This can mostly be done right now by namespacing app names:




and keeping namespaced master secrets files:


Then using the $ fly deploy --image $DOCKER_IMAGE ... and fly secrets import ... strategies I’m using above, but as you can tell, the effort is multiplied this way compared to heroku pipelines:promote -r staging


This is where I’m at now after having put a few solid days into using Fly. Please do let me know if I’ve made errors in my conclusions, and forgive me if some of this stuff is already mentioned elsewhere, but I wanted to provide a coherent narrative from my own POV as well.

I expect some of this pain to go away when I implement GitHub Actions to handle deployments and promotions, but hopefully Fly can continue to improve its ergonomics and become a happy home for Rails developers.


I started working at Fly a few weeks ago with the initial goal of making Fly as easy (hopefully easier) than Heroku :slight_smile:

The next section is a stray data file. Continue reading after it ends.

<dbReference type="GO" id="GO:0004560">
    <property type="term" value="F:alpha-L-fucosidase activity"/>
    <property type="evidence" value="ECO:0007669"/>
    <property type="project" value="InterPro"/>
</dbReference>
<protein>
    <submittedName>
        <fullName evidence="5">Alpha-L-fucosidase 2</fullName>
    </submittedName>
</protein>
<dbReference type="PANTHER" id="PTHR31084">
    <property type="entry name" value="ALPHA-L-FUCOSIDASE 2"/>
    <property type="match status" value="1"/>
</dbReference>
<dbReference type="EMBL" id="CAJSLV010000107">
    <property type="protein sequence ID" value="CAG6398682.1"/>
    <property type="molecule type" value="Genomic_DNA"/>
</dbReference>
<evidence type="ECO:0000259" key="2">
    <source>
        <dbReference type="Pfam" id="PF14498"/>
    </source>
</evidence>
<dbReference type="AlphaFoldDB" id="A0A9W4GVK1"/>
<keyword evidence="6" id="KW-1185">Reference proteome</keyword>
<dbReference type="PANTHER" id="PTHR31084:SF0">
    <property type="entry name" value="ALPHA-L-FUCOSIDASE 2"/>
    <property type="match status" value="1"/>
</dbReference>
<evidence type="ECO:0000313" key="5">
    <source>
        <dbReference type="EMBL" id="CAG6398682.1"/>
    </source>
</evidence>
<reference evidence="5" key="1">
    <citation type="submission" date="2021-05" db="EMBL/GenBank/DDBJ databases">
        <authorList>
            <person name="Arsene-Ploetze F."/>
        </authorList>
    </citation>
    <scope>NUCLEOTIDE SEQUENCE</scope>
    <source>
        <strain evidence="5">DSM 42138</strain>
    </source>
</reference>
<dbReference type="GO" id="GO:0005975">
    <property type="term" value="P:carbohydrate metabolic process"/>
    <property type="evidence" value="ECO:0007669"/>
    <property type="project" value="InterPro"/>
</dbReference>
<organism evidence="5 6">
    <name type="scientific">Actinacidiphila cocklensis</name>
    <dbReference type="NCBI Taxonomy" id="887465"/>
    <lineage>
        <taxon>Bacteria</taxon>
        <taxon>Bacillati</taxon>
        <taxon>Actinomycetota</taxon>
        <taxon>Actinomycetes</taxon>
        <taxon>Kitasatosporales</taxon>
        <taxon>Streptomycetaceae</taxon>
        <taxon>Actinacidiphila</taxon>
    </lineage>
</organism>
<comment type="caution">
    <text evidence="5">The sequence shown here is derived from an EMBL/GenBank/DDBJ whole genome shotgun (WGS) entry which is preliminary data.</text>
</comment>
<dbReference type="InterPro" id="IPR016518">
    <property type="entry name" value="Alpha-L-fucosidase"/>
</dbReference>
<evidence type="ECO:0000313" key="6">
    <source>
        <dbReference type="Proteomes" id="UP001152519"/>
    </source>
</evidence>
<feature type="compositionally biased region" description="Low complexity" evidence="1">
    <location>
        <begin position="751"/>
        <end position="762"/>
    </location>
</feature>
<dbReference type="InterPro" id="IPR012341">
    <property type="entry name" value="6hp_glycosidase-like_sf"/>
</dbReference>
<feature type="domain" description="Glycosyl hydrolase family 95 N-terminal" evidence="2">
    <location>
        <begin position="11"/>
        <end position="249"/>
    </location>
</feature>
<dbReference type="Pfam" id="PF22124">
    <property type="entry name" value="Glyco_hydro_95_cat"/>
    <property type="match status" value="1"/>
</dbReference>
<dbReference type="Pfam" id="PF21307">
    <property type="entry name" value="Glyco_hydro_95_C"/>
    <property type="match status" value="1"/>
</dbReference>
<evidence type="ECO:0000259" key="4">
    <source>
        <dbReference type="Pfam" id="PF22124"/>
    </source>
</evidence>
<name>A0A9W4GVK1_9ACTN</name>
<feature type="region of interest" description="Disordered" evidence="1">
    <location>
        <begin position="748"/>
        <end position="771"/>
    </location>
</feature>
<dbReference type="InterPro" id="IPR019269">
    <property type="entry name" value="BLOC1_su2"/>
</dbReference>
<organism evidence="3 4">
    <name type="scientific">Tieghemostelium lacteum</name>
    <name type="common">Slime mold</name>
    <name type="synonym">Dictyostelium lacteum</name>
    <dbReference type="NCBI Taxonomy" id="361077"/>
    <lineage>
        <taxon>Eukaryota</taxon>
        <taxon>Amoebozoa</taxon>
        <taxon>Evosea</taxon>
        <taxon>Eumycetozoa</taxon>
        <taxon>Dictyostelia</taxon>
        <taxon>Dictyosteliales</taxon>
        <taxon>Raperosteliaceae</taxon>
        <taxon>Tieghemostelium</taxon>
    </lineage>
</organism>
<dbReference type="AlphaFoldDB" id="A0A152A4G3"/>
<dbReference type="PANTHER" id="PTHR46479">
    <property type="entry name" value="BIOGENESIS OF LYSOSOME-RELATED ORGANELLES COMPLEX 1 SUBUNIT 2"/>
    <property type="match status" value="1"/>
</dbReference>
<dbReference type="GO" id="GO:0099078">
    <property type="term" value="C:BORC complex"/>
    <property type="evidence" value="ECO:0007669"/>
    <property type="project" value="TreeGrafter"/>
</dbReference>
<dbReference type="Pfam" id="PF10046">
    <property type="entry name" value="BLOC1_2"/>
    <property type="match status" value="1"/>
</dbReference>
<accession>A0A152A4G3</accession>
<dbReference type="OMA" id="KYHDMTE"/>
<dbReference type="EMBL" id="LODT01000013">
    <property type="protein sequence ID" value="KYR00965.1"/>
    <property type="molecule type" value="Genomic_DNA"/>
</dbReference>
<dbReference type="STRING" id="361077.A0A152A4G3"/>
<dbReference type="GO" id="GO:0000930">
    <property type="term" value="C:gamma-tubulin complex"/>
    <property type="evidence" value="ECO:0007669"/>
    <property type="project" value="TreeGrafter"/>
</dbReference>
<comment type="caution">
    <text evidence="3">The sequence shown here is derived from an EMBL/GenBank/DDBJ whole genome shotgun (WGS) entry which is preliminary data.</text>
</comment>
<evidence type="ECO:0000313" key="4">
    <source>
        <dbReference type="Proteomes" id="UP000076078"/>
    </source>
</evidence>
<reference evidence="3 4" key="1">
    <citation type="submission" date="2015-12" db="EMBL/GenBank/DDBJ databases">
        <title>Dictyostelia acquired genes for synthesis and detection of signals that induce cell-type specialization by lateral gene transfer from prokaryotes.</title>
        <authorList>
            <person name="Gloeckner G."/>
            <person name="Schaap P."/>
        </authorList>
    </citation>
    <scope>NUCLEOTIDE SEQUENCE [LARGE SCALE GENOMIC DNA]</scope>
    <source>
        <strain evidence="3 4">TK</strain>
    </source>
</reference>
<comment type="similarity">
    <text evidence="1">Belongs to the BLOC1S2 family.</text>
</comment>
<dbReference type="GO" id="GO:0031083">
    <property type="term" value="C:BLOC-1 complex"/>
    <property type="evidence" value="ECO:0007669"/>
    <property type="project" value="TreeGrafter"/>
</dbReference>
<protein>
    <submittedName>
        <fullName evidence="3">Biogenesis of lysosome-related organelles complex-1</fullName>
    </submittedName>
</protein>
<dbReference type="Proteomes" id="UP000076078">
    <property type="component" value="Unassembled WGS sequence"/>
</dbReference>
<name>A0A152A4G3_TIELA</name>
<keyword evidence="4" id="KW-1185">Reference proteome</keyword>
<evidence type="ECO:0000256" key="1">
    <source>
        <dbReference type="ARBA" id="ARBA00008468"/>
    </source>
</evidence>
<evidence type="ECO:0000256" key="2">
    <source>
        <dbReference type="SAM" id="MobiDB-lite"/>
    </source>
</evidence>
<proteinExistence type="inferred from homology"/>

Yeah, I love this about Heroku. Fly does it a bit differently with the processes directive in the fly.toml file and it’s kind of buried in the documentation. I recently documented it for Sidekiq at Sidekiq background workers · Fly Docs and App Configuration (fly.toml) · Fly Docs. There’s a few bugs that were just fixed with respect to multi-region scaling, so I’m going to update those docs.

Me too! I wrote some one-liners at Running tasks & consoles · Fly Docs, but I agree, it doesn’t feel as clean as running a console from a machine that’s not serving up traffic. I’m pushing for something like fly exec rails console internally, but I’m not sure yet where that will lead. I should probably open an issue for that on Github and get more community responses for the proposal.

Machines is new and there’s going to be a LOT more use cases it opens up for everybody, including streamlining the ephemeral machine workflow.

I haven’t gotten this far yet, but I’m aware of Heroku’s Pipelines and want to write a guide on multiple environments on Fly. If this workflow is working for you pretty well, I may use it as the basis for this docs.